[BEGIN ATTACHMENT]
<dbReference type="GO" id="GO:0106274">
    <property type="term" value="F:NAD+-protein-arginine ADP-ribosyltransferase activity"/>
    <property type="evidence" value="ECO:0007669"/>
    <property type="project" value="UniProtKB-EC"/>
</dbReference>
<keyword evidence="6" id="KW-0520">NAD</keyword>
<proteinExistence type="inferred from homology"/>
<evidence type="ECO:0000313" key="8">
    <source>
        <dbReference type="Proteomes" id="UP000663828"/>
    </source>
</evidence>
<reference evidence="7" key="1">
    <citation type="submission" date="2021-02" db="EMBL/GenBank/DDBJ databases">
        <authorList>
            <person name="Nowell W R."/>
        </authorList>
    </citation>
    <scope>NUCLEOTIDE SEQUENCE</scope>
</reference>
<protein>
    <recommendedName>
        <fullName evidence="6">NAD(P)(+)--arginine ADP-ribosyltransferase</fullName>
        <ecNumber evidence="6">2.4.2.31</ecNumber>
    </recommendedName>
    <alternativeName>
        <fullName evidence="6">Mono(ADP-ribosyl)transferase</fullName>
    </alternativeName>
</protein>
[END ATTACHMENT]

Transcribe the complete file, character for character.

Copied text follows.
<dbReference type="GO" id="GO:0106274">
    <property type="term" value="F:NAD+-protein-arginine ADP-ribosyltransferase activity"/>
    <property type="evidence" value="ECO:0007669"/>
    <property type="project" value="UniProtKB-EC"/>
</dbReference>
<keyword evidence="6" id="KW-0520">NAD</keyword>
<proteinExistence type="inferred from homology"/>
<evidence type="ECO:0000313" key="8">
    <source>
        <dbReference type="Proteomes" id="UP000663828"/>
    </source>
</evidence>
<reference evidence="7" key="1">
    <citation type="submission" date="2021-02" db="EMBL/GenBank/DDBJ databases">
        <authorList>
            <person name="Nowell W R."/>
        </authorList>
    </citation>
    <scope>NUCLEOTIDE SEQUENCE</scope>
</reference>
<protein>
    <recommendedName>
        <fullName evidence="6">NAD(P)(+)--arginine ADP-ribosyltransferase</fullName>
        <ecNumber evidence="6">2.4.2.31</ecNumber>
    </recommendedName>
    <alternativeName>
        <fullName evidence="6">Mono(ADP-ribosyl)transferase</fullName>
    </alternativeName>
</protein>